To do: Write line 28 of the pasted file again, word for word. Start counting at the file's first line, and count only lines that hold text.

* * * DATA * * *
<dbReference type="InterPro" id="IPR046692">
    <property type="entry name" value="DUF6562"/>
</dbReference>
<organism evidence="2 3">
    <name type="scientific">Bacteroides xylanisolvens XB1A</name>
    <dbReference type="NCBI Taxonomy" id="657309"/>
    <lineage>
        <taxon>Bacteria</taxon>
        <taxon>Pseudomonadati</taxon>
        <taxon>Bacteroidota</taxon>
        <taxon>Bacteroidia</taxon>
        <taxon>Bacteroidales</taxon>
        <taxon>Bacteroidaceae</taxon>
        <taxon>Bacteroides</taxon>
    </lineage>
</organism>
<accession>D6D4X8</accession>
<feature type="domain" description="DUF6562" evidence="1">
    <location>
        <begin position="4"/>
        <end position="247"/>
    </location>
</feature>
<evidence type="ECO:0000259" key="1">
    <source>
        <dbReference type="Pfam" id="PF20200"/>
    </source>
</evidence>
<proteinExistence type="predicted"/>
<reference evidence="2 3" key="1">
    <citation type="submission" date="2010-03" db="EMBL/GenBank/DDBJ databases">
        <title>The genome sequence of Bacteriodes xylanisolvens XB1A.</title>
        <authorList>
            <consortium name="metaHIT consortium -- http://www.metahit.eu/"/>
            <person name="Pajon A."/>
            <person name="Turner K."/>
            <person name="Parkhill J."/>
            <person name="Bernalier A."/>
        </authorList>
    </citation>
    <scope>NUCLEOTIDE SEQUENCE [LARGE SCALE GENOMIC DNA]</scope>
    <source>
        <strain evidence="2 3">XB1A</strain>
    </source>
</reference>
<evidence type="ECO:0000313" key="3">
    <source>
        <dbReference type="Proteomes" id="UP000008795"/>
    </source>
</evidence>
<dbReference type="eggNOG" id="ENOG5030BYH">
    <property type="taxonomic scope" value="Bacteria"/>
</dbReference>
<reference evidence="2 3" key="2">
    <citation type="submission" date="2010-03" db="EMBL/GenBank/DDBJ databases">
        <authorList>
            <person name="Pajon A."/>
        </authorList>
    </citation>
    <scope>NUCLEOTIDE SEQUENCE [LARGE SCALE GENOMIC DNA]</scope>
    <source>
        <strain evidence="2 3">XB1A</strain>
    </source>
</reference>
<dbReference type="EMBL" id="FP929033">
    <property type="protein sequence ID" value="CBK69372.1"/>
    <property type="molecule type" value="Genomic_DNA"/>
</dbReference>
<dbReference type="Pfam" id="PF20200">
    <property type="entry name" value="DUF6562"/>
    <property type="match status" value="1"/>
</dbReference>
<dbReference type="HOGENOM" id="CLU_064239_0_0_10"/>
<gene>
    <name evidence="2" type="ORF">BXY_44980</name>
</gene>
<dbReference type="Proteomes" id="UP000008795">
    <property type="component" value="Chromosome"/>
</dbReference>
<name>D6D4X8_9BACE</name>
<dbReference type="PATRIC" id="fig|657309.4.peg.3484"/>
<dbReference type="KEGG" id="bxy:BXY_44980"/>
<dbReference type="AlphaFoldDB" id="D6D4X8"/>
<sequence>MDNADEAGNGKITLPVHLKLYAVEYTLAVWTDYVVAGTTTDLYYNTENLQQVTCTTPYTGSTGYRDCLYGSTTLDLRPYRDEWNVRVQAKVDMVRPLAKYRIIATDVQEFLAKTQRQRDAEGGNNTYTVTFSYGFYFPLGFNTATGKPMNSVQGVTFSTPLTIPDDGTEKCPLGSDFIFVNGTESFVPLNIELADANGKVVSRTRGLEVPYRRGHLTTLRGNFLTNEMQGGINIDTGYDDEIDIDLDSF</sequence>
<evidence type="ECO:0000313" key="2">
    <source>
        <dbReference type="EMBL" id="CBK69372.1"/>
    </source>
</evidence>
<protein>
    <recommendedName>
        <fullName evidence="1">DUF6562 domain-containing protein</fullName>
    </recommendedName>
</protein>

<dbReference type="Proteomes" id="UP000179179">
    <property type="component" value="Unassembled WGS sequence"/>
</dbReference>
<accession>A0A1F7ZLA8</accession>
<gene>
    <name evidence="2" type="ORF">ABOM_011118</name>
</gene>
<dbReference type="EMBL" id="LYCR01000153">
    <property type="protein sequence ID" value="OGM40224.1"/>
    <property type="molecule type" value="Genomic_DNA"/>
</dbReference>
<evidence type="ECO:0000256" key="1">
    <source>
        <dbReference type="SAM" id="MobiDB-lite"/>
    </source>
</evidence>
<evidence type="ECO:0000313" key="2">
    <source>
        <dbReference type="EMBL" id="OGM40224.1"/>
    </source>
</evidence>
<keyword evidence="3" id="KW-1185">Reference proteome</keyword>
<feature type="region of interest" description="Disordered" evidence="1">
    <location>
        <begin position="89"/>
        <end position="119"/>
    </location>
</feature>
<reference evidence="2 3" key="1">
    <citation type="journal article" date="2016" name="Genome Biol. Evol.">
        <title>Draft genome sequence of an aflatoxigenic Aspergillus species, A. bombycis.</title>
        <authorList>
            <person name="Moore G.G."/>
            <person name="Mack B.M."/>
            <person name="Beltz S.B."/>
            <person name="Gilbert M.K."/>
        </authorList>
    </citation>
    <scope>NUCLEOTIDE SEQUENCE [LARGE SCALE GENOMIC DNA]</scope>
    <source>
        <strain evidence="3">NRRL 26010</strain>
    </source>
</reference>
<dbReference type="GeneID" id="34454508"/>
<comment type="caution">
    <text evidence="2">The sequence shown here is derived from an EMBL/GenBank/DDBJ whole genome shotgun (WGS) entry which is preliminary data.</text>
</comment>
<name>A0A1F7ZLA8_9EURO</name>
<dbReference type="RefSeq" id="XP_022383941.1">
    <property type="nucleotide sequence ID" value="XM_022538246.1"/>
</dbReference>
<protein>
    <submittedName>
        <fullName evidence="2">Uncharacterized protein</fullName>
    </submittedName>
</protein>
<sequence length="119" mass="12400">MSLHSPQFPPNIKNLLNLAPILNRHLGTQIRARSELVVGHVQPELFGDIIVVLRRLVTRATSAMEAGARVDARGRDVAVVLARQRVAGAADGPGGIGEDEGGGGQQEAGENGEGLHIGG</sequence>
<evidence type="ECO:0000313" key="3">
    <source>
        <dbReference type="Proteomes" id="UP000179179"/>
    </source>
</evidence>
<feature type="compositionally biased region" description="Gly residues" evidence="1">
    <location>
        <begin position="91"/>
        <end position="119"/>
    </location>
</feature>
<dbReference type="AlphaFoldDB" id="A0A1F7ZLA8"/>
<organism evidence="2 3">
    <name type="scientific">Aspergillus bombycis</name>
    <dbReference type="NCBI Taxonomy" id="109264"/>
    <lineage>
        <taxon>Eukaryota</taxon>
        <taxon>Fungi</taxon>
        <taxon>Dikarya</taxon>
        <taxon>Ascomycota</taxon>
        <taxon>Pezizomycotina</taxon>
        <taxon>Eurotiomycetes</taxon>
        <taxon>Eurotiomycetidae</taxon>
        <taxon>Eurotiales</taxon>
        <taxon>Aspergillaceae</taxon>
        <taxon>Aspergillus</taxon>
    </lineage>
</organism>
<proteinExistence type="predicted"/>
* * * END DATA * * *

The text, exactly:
</evidence>